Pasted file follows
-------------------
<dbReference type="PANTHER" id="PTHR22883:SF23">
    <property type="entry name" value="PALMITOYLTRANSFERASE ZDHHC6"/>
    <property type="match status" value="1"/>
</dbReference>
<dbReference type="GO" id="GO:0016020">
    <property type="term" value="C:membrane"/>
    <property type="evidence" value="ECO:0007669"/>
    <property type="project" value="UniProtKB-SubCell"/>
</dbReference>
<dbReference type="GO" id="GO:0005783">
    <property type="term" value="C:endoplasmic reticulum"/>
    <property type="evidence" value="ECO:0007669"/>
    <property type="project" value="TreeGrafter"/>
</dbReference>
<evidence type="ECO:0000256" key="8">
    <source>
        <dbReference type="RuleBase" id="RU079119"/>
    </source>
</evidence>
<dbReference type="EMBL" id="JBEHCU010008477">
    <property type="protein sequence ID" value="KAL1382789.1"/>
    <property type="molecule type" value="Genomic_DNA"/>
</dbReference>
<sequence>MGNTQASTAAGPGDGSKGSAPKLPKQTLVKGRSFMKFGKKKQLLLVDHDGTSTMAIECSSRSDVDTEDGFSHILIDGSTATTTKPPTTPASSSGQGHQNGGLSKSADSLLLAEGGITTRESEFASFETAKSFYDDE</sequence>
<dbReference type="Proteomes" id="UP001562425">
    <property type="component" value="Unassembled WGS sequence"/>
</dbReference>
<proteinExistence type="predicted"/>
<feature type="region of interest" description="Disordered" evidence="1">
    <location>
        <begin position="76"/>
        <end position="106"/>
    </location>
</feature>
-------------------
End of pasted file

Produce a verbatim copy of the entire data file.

<dbReference type="PANTHER" id="PTHR22883:SF23">
    <property type="entry name" value="PALMITOYLTRANSFERASE ZDHHC6"/>
    <property type="match status" value="1"/>
</dbReference>
<dbReference type="GO" id="GO:0016020">
    <property type="term" value="C:membrane"/>
    <property type="evidence" value="ECO:0007669"/>
    <property type="project" value="UniProtKB-SubCell"/>
</dbReference>
<dbReference type="GO" id="GO:0005783">
    <property type="term" value="C:endoplasmic reticulum"/>
    <property type="evidence" value="ECO:0007669"/>
    <property type="project" value="TreeGrafter"/>
</dbReference>
<evidence type="ECO:0000256" key="8">
    <source>
        <dbReference type="RuleBase" id="RU079119"/>
    </source>
</evidence>
<dbReference type="EMBL" id="JBEHCU010008477">
    <property type="protein sequence ID" value="KAL1382789.1"/>
    <property type="molecule type" value="Genomic_DNA"/>
</dbReference>
<sequence>MGNTQASTAAGPGDGSKGSAPKLPKQTLVKGRSFMKFGKKKQLLLVDHDGTSTMAIECSSRSDVDTEDGFSHILIDGSTATTTKPPTTPASSSGQGHQNGGLSKSADSLLLAEGGITTRESEFASFETAKSFYDDE</sequence>
<dbReference type="Proteomes" id="UP001562425">
    <property type="component" value="Unassembled WGS sequence"/>
</dbReference>
<proteinExistence type="predicted"/>
<feature type="region of interest" description="Disordered" evidence="1">
    <location>
        <begin position="76"/>
        <end position="106"/>
    </location>
</feature>